St. Petersburg Republican Sen. Jeff Brandes is once again seeking to do away with the Florida Constitution Revision Commission, the powerful panel that sparked controversy last year for linking unrelated issues in proposed constitutional amendments.
On Friday, Brandes filed a resolution (SJR 142) that would let voters decide if the state should abolish the commission, which meets every 20 years to consider changes to the Florida Constitution.
Brandes’ filed the measure, which he hopes to place on next year’s ballot, for consideration during the legislative session that begins in January.
Brandes this year launched a similar effort, which drew support from Gov. Ron DeSantis after the legislative session ended.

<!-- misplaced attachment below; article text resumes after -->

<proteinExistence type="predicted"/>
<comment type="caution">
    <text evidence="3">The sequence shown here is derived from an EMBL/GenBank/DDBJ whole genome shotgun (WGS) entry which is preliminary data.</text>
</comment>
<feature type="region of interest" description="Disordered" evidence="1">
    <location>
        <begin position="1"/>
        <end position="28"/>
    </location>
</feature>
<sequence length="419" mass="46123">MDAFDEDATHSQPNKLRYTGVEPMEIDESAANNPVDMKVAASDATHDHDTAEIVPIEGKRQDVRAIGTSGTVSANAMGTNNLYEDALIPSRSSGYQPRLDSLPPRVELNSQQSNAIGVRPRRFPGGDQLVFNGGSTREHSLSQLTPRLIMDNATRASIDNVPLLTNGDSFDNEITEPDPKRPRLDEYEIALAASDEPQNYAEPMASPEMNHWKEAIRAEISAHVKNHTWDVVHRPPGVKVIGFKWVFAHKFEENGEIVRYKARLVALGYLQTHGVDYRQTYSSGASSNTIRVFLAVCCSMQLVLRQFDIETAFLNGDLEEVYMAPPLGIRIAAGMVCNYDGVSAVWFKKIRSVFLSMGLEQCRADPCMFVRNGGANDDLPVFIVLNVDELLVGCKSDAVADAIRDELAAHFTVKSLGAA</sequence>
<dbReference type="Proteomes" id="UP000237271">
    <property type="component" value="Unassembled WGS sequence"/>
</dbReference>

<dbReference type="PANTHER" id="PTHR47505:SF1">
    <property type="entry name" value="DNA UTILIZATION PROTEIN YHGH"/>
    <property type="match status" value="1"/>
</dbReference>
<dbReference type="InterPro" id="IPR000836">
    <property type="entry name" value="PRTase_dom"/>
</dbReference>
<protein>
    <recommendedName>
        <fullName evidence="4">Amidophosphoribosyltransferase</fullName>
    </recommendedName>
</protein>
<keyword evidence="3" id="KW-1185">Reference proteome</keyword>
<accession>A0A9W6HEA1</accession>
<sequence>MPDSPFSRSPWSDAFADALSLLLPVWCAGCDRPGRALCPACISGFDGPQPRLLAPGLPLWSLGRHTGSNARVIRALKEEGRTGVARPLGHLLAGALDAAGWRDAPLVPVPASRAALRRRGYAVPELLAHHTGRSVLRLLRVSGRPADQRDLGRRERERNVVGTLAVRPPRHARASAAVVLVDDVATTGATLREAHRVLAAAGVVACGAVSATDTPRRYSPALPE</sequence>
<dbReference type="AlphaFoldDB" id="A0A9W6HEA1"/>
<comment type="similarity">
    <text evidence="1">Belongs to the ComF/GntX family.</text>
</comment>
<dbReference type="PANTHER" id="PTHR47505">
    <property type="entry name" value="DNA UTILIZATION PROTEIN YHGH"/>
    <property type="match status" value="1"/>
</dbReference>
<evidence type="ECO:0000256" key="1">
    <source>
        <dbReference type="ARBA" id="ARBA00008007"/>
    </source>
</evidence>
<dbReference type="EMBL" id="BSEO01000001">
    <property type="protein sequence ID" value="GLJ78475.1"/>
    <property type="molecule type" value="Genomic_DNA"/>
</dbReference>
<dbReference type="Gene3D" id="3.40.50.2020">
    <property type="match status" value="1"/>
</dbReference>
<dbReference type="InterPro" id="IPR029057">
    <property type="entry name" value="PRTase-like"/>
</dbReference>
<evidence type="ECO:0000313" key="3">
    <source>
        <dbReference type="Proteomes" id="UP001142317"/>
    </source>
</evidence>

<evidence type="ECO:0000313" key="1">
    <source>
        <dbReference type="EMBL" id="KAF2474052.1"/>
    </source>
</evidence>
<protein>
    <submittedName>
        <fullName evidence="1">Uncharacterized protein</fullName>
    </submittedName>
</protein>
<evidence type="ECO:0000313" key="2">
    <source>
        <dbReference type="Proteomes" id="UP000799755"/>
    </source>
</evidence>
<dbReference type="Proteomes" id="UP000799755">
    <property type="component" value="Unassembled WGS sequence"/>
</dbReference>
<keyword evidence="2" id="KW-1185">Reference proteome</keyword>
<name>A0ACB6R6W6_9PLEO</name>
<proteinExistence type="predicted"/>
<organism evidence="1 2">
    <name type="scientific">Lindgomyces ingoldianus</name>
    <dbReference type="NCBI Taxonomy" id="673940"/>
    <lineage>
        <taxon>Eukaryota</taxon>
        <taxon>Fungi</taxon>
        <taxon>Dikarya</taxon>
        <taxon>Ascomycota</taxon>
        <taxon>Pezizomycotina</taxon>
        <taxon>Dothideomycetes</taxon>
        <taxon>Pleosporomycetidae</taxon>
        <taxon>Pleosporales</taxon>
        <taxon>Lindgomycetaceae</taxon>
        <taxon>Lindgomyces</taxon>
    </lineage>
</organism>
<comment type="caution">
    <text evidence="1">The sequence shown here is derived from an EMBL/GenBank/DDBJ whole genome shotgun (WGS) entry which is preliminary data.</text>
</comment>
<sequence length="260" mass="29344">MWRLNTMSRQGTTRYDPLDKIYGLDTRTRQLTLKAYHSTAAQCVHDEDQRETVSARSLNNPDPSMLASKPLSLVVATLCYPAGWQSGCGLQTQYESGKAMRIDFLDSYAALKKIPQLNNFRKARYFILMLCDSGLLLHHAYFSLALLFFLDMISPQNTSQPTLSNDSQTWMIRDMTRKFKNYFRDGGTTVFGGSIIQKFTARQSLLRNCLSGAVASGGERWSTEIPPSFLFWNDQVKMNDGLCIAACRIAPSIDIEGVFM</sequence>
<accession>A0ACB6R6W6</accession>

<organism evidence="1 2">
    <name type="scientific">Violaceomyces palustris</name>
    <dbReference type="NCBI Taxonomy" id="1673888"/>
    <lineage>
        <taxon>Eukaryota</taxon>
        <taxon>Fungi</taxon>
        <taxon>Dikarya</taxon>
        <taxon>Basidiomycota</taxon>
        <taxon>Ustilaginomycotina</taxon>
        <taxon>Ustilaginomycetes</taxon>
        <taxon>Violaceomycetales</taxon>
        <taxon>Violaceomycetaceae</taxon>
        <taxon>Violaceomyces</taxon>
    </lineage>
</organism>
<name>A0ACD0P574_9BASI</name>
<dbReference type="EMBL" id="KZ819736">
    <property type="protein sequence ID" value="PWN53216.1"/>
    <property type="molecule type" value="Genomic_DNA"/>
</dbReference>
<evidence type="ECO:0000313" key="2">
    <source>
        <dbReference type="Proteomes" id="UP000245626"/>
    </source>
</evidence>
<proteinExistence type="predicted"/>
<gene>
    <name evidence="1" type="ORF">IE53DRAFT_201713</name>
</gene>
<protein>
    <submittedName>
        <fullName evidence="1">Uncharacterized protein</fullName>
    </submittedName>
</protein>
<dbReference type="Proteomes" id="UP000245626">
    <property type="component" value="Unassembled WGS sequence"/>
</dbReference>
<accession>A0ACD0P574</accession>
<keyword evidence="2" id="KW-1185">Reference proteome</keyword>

Brandes’ 2019 effort, and a separate proposal to limit the commission to putting forward single-subject proposals, both were approved by the Senate. However, neither measure received a House floor vote.
Lawmakers criticized the 37-member commission — mostly appointed by former Gov. Rick Scott, former Senate President Joe Negron and former House Speaker Richard Corcoran — for, among other things, “bundling” multiple topics into one ballot measure, such as a voter-approved proposal that banned offshore oil drilling and banned vaping in workplaces.
The commission placed seven amendments on the November ballot, all of which were approved by voters.
Since the 2019 session concluded in May, DeSantis has criticized “bundling” and has expressed concerns that the panel exceeded the intent of voters, who created the commission in 1968. All constitutional amendments require approval from 60 percent of voters to pass.